Positive pre-clinical study data of Lamellar Biomedical's Visco-ease published in Supportive Care Journal

Lamellar Biomedical, a biotechnology company developing a range of patent-protected medical devices and pharmaceuticals, based on Lamellasome™ technology, is pleased to announce the publication of a paper in the Supportive Care in Cancer Journal. The paper outlines the data from a positive pre-clinical study with Visco-ease (LMS-611) showing its ability to modify the properties of saliva of patients undergoing radiotherapy for Head & Neck Cancer.

The lead author of the paper titled ‘Radiotherapy-Induced Xerostomia, pre-clinical promise of LMS-611’ is Dr Claire Paterson, of the Beatson West of Scotland Cancer Centre.

Radiotherapy-Induced Xerostomia (RIX) is the most common permanent side effect of radiotherapy to the head and neck affecting patients’ ability to eat and swallow. Visco-ease (LMS-611) is a mimetic of a natural lamellar body which prevents thick secretions like saliva from congesting organs.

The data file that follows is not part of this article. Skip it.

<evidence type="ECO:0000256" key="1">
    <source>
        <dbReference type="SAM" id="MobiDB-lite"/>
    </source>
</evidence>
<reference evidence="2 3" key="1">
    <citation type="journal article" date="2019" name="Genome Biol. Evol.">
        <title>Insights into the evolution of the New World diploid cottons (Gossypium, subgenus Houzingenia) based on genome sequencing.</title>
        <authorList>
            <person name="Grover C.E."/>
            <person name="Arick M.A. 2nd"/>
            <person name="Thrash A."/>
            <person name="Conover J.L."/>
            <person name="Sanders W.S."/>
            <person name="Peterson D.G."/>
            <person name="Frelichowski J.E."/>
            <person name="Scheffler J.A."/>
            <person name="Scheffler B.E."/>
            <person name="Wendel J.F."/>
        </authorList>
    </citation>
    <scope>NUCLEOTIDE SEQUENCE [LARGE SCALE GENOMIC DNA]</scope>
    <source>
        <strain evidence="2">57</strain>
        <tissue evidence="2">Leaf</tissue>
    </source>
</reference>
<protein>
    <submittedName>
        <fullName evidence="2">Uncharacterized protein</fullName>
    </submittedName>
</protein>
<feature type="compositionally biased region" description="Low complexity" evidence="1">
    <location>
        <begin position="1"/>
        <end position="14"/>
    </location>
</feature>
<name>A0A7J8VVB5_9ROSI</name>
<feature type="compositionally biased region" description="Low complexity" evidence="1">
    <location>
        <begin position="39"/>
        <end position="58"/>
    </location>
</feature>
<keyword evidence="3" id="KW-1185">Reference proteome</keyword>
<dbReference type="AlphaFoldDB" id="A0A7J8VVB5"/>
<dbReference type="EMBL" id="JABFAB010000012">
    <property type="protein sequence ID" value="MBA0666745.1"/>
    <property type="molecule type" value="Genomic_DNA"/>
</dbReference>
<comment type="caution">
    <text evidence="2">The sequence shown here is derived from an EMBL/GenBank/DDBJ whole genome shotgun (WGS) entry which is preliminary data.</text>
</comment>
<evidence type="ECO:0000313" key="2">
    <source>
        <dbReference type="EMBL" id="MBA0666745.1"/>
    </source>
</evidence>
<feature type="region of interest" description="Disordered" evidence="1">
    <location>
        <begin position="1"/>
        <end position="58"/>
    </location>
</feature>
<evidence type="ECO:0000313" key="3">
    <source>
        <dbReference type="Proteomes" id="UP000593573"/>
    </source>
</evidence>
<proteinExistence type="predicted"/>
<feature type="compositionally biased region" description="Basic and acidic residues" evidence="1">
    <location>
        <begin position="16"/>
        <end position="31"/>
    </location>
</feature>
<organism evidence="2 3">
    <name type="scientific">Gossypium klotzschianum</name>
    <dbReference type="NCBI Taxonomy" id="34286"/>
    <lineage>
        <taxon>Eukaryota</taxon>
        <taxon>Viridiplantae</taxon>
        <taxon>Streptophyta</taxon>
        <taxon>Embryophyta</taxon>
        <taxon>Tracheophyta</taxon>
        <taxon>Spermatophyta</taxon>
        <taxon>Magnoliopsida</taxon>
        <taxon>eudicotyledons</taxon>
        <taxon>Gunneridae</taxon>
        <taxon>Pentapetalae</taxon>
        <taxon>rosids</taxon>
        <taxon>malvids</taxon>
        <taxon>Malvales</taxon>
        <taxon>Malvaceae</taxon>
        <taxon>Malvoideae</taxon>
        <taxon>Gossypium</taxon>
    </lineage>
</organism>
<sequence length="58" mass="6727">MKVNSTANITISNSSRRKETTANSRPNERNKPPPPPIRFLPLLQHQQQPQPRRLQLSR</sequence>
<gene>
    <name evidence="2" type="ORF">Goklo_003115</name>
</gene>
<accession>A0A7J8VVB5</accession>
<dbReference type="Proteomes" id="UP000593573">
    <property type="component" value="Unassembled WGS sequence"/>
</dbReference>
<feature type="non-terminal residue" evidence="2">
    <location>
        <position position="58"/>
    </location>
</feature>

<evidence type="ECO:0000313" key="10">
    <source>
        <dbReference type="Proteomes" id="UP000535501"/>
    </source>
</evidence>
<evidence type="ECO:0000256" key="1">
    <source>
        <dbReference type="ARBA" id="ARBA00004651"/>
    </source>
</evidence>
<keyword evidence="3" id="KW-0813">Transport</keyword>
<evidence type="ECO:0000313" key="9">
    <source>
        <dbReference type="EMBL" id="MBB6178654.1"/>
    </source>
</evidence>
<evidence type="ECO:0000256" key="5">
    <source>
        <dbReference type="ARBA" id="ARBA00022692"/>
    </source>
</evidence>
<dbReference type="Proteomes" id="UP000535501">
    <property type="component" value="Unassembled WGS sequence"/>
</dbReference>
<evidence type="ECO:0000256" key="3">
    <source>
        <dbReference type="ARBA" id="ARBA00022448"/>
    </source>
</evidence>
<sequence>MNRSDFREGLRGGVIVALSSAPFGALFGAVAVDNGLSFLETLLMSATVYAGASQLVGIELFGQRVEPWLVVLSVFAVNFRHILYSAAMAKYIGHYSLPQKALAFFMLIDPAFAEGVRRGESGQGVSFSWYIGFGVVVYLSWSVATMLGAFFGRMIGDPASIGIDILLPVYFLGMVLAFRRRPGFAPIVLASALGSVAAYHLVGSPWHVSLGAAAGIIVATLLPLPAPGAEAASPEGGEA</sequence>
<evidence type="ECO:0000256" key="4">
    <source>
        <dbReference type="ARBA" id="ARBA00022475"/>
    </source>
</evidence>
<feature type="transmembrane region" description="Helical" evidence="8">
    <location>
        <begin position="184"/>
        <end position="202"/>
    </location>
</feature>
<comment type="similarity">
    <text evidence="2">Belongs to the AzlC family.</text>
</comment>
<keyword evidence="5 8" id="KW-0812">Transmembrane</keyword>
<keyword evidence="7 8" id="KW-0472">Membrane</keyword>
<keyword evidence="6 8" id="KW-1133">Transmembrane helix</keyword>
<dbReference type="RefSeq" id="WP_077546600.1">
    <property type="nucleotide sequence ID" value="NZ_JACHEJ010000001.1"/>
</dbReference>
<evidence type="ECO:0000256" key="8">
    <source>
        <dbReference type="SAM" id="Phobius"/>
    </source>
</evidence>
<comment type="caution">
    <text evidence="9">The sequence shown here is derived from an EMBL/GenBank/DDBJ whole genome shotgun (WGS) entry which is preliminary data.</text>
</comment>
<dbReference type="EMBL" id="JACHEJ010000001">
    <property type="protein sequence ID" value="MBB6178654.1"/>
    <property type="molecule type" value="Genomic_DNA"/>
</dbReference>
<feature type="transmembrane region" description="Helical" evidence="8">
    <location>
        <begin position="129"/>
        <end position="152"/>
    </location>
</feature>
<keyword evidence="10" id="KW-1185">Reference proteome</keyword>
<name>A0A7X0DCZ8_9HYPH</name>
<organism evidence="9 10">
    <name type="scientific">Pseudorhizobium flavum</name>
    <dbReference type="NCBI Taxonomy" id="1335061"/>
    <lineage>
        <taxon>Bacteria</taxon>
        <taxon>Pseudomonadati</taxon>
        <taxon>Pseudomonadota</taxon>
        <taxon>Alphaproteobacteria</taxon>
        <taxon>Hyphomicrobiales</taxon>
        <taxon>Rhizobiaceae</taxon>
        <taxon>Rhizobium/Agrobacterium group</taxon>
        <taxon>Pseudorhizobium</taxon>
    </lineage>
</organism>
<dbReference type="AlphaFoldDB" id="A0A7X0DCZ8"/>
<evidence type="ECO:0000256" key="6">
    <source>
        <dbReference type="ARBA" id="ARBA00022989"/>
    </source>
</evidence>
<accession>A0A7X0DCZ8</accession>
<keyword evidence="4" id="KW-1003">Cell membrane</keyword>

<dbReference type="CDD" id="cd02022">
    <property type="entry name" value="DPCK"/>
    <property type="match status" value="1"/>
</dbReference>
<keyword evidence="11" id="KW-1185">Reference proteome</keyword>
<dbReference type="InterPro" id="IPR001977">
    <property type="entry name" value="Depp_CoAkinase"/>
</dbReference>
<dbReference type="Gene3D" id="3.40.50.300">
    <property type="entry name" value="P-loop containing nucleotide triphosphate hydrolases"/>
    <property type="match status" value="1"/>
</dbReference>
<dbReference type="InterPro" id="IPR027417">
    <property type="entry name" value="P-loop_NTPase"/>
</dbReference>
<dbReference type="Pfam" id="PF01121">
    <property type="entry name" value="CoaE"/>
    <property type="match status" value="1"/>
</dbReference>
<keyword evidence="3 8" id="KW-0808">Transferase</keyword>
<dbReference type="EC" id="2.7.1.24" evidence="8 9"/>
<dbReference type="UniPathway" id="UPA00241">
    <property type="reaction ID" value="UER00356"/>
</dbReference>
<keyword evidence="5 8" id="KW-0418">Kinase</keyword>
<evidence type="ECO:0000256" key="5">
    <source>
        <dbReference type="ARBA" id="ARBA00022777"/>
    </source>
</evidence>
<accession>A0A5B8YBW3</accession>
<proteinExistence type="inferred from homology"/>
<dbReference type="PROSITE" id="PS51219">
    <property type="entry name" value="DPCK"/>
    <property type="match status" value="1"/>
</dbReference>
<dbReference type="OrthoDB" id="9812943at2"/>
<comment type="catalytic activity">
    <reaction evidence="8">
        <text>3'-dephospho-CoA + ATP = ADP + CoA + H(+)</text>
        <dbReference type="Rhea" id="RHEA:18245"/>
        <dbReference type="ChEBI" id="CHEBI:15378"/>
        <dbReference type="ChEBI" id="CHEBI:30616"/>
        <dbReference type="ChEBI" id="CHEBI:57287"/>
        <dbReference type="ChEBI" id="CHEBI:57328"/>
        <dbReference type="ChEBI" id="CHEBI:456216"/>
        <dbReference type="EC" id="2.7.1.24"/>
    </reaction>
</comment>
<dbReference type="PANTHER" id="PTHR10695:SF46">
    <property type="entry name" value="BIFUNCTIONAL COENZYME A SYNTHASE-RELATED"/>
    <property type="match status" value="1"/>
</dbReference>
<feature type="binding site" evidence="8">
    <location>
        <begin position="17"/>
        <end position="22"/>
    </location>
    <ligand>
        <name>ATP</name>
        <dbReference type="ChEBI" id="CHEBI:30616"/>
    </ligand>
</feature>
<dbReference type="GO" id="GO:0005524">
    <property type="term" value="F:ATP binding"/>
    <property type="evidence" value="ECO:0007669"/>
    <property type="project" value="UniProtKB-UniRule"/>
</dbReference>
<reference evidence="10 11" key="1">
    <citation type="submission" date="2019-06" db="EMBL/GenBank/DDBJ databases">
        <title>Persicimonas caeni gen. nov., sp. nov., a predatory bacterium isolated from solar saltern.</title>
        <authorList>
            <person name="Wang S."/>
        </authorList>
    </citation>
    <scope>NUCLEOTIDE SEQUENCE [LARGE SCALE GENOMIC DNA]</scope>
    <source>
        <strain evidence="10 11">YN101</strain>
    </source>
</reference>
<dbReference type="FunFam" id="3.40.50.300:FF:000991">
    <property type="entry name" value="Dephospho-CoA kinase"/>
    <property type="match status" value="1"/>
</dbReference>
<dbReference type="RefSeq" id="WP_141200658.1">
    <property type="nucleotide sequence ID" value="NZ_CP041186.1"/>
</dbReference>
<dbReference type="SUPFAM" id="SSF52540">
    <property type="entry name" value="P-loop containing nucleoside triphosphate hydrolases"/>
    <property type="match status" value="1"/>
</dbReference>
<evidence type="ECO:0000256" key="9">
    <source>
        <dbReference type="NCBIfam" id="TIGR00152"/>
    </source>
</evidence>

The primary objective of this pre-clinical study was to assess the properties of the saliva of patients before and during radiotherapy to treat their head and neck cancer. The secondary objectives were to assess saliva properties after the addition of LMS-611, measure inter-patient variability and correlate patient-reported symptoms with laboratory measurements. A total of thirty patients were enrolled in the study.

Dr Alec McLean, CEO of Lamellar, commented:

The publication of this pre-clinical study with Visco-ease, which was undertaken at the Beatson West of Scotland Cancer Centre, clearly demonstrates the potential of this novel medical device to radically improve the lives of patients suffering from RIX by restoring the functionality of their saliva. We will be conducting a clinical trial in conjunction with the Beatson which will start later this month.


The opinions expressed here are the views of the writer and do not necessarily reflect the views and opinions of News Medical.
Post a new comment
You might also like...
Breaking through new research barriers with iPSC technology